The day after Thanksgiving was a black Friday for some as they went without power as the Oklahoma ice storm blew in. By Saturday night, over 70,000 people were left without power as the winter storm made its way through the state. Over 50,000 people were still without power on Monday morning, and many could still have to wait a day or two before their power comes back on.
The Oklahoma ice storm was so bad that the state governor Mary Fallin has declared a state of emergency that will last for 30 days. According to a Reuters article, “between Thursday and Sunday, parts of the state were encrusted with up to an inch of ice, which downed power lines and prompted the closure of slick roadways.”
Ice storms can be very dangerous. Caused by freezing rain, DoSomething.org warns ice storms can “[entomb] everything in the landscape with a glaze of ice so heavy that it can split trees in half and turn roads and pavements into lethal sheets of smooth, thick ice.” An example of this is shown in the video below of students on a college campus sliding around on the ice, trying to make it to their classes.
Sure, turning the streets and sidewalks can be fun, but it makes travel very dangerous. Ice storms can also cause tree branches to become up to 30 times heavier due to being covered in ice. Power lines, of course are also affected by the extra weight. As we have seen in Oklahoma, that can cause tens of thousands to be without power for an extended period of time. Being without power in the winter can be a very unpleasant experience.
One woman’s house was without power for three days. During that time, her house was so cold that she had her two little girls stay somewhere that did have power and heat. Her house was dark, and the lack of electricity ruined hundreds of dollars in food that needed to be refrigerated. Milk, yogurt, meat, and Thanksgiving leftovers had to be thrown away. Not only is being without power uncomfortable, but it can be costly as well.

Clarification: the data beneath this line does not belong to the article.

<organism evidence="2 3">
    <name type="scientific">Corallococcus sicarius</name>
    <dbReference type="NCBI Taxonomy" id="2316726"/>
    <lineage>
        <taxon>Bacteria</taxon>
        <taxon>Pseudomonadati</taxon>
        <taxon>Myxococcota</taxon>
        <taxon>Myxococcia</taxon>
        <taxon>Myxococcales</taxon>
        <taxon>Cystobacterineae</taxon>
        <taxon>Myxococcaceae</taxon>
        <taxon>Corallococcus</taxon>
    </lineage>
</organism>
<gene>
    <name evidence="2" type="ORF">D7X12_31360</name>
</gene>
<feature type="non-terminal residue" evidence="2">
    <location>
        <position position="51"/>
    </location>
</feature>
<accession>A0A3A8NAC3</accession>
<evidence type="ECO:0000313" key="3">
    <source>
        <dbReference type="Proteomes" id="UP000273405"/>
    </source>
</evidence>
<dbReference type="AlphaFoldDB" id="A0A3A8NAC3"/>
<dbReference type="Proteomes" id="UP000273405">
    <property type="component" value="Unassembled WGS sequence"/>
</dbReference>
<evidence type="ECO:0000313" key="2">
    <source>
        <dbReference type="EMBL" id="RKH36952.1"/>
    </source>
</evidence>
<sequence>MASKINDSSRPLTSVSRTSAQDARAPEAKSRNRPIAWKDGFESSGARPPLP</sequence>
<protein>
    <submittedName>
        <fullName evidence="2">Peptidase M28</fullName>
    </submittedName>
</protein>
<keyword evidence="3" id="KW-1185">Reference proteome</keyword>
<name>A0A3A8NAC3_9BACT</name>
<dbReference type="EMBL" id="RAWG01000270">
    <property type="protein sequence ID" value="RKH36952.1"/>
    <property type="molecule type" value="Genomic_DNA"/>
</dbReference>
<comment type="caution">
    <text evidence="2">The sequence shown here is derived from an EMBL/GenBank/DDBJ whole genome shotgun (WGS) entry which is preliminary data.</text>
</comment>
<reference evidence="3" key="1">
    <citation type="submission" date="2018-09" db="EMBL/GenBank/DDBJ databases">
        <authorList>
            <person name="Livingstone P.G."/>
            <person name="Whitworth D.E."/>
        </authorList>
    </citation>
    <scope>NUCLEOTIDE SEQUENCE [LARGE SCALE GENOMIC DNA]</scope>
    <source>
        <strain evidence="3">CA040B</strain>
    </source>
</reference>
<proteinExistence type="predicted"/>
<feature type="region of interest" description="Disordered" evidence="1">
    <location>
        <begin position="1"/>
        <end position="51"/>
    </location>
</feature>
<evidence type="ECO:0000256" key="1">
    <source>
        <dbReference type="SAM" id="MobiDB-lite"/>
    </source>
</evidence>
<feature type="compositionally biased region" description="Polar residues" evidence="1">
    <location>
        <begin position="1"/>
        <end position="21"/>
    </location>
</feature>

These destructive winter storms can freeze and rupture pipes, cause widespread blackouts, and even lead to loss of life. In order to counter the adverse effects of ice storms, a few simple precautions can be taken before hand to ensure your health and safety.
- Food and Water
Like the lady mentioned above (and thousands of others), power can be out for a long time. Make sure you have at least three days’ worth of water (one gallon per person per day) as well as easy to prepare foods. If your stove or microwave won’t work, you might find cooking to be a lot more difficult than you’re used to.
When it’s cold outside, it’s cold inside, and unless you have other means of staying warm, you might consider finding somewhere else to stay. Make sure you have plenty of blankets and warm clothing, including hats, gloves, scarves, socks, boots, and a heavy jacket. If you have a fireplace, light it up and bask in its warmth. Otherwise, you might consider investing in a kerosene or propane heater. But be careful! Make sure you have adequate ventilation when using fireplaces or fueled space heaters, and never leave them unattended, especially while sleeping. The last thing you want is to add carbon monoxide fumes to your freezing home!
If you have a fireplace or space heater, you’ll want to make sure you have plenty of fuel well before the storm hits.
Having a generator, batteries, or even a hand-crank phone charger can make a world of difference when the power goes out. With these tools, you can have more options for heat, as well as powering up other devices you might need until the power comes back on.
When the power’s out and the sun goes down, it can get very, very dark. Make sure you have multiple sources of alternate light, such as flashlights, 115-hour oil candles, or power-failure lighting. Not only will these light sources help you navigate your home in the dark, but they can also bring a sense of peace and comfort to your little ones during this uncertain time.
Before the winter storms come, take the time to adequately prepare. It doesn’t take much, and you’ll be glad you did.